In univariate analysis, patients with AKI diagnosed using any of the reference creatinine estimates were more severely injured, older, and had a larger arrival base deficit, higher mortality rate, and higher rate of RRT requirement compared with those without AKI. This trend was the same regardless of the reference creatinine estimate used. Patients with AKI diagnosed using admission creatinine levels had no statistically significant difference in arrival systolic blood pressure (SBP). The incidence of AKI varied among the reference creatinine estimates, from 15% (when the admission creatinine level was used) to 46% (when the TMDRD was used) (Table 3).
Prognostic Ability
The estimated OR of increased mortality and RRT showed associations with AKI diagnosed using all reference creatinine estimates after adjusting for age, arrival SBP, ISS, and arrival base deficit (Table 4). This result is similar to the significant increase in mortality and RRT according to AKI diagnosis previously identified in the univariate analysis (P<0.001). A ROC curve analysis according to each reference creatinine estimate was performed to determine the sensitivity, specificity, and positive and negative predictive values of mortality and RRT by AKI stage. The results are presented in Table 5. The AUCs of TMDRD in predicting the mortality and initiation of RRT were higher than those of the other estimates, and this difference was statistically significant (AUC: 0.797, P<0.001; AUC: 0.890, P=0.002) (Figure 2).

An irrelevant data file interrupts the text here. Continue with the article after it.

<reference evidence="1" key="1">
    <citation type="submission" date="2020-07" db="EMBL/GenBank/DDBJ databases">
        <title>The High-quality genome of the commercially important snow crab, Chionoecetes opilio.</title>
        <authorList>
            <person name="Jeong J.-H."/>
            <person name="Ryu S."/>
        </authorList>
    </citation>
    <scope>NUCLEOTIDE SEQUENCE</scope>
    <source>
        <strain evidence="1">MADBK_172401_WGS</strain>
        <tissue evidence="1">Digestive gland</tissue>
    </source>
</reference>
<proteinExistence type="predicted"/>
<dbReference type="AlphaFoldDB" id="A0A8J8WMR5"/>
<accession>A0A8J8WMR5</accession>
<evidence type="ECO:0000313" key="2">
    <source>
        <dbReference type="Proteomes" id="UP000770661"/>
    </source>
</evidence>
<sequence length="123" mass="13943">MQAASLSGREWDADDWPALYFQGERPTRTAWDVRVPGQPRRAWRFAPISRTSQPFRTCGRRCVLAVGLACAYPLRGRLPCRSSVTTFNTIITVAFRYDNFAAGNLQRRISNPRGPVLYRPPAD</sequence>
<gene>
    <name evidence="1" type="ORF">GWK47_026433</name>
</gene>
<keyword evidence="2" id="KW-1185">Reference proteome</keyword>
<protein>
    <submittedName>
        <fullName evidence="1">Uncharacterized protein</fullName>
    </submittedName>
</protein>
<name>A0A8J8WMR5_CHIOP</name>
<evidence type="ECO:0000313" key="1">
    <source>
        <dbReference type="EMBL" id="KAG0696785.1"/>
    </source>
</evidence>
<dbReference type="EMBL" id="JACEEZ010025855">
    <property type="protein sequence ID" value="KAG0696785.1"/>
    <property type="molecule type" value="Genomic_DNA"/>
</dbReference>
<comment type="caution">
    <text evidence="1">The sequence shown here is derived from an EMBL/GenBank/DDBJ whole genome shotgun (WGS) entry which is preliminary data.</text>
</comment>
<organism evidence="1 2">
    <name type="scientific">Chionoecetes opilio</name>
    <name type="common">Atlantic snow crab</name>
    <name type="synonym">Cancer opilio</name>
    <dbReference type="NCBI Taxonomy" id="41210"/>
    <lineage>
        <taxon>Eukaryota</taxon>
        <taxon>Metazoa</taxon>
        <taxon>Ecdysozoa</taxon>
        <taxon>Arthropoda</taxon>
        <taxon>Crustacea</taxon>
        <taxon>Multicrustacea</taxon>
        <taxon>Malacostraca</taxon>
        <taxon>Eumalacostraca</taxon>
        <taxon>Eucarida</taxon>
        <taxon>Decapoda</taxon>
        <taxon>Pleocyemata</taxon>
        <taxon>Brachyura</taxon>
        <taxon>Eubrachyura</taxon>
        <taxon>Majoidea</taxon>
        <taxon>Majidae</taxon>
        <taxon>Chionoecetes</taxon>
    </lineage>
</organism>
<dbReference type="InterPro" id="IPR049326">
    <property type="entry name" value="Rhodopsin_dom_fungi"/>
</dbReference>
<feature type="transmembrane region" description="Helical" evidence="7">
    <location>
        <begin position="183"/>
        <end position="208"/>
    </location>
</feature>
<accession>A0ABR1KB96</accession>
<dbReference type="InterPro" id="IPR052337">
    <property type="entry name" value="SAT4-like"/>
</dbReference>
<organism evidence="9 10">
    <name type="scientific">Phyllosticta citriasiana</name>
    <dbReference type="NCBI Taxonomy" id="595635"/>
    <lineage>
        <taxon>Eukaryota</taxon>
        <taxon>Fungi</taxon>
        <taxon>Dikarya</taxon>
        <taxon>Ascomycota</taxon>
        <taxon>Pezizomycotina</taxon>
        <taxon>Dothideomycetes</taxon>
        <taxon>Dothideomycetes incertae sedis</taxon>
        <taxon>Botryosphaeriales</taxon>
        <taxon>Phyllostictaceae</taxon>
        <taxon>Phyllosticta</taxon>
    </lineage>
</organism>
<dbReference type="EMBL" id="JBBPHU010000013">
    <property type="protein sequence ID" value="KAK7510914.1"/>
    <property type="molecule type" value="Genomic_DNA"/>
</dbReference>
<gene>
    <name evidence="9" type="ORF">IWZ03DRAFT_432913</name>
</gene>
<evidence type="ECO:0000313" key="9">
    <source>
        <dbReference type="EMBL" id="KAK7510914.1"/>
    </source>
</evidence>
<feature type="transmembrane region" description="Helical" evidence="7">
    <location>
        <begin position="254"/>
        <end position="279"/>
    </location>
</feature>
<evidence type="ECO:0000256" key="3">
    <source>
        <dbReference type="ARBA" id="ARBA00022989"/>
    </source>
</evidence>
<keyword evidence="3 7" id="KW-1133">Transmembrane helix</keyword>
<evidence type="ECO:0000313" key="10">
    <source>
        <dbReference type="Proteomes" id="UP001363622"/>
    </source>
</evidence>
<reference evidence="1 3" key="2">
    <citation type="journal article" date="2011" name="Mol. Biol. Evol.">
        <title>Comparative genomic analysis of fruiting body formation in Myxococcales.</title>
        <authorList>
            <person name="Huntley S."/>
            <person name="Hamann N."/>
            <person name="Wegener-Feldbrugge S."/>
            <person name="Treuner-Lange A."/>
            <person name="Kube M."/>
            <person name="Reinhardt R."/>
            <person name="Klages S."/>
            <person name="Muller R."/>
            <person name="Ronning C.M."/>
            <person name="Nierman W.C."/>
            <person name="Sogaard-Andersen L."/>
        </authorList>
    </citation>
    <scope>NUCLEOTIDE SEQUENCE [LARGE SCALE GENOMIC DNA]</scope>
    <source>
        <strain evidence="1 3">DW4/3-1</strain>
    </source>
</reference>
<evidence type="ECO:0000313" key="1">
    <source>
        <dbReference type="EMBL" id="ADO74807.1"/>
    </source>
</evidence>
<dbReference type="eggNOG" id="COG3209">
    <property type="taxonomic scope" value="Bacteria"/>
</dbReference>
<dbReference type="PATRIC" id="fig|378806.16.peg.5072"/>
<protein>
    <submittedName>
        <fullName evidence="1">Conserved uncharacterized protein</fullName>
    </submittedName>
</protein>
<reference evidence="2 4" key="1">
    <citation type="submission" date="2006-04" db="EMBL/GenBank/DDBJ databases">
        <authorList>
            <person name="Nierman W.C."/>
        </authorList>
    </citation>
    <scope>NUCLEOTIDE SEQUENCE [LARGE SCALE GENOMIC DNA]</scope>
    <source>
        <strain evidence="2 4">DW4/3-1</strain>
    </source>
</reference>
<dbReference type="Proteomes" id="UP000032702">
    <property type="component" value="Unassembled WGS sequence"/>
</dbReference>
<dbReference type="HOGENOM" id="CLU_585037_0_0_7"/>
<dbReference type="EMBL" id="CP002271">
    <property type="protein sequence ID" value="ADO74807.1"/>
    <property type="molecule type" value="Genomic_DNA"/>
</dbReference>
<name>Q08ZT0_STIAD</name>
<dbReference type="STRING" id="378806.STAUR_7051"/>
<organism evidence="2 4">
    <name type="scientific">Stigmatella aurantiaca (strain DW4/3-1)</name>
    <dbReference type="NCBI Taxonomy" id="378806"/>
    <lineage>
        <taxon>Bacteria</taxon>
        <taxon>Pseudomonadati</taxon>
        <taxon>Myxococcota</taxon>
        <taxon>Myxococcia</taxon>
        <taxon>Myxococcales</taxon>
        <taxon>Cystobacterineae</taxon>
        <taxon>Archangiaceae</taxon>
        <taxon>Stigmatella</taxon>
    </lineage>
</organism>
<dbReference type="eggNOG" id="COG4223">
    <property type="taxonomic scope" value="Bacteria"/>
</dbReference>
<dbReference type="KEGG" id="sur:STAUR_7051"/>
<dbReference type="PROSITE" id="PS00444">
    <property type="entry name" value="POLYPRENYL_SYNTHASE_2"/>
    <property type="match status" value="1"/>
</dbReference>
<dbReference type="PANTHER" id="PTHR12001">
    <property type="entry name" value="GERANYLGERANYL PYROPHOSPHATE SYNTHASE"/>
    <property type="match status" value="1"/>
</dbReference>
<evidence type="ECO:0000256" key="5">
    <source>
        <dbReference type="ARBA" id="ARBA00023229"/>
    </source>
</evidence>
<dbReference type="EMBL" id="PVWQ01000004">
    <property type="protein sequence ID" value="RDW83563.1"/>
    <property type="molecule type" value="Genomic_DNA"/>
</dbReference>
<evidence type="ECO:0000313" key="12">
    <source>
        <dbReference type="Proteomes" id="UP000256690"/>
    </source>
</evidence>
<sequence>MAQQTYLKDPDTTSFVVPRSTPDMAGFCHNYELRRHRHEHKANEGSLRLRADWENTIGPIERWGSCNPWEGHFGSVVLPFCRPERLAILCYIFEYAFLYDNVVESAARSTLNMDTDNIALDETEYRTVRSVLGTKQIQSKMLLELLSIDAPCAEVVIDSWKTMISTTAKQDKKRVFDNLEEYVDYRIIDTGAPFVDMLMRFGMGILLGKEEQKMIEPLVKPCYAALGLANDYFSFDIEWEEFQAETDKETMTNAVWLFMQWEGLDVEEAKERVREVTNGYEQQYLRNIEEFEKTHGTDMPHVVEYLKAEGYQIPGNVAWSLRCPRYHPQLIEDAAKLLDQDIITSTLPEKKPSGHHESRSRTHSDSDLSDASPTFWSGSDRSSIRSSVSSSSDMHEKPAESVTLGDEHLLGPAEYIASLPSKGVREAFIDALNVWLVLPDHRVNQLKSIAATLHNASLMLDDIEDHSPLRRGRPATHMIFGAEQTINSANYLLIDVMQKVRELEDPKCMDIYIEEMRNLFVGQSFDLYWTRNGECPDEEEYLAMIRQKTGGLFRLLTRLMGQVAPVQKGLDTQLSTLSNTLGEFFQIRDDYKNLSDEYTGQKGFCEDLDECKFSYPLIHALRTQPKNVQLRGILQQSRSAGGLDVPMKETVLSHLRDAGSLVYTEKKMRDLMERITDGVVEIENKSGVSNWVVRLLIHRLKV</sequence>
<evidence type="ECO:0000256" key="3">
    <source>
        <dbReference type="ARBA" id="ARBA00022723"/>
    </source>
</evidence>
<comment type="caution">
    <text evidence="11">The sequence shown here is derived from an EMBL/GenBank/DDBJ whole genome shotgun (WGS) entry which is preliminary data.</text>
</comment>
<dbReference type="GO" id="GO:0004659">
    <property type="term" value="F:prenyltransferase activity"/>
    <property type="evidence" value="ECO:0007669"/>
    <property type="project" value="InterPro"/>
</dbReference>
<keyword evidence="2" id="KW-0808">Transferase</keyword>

Incrementality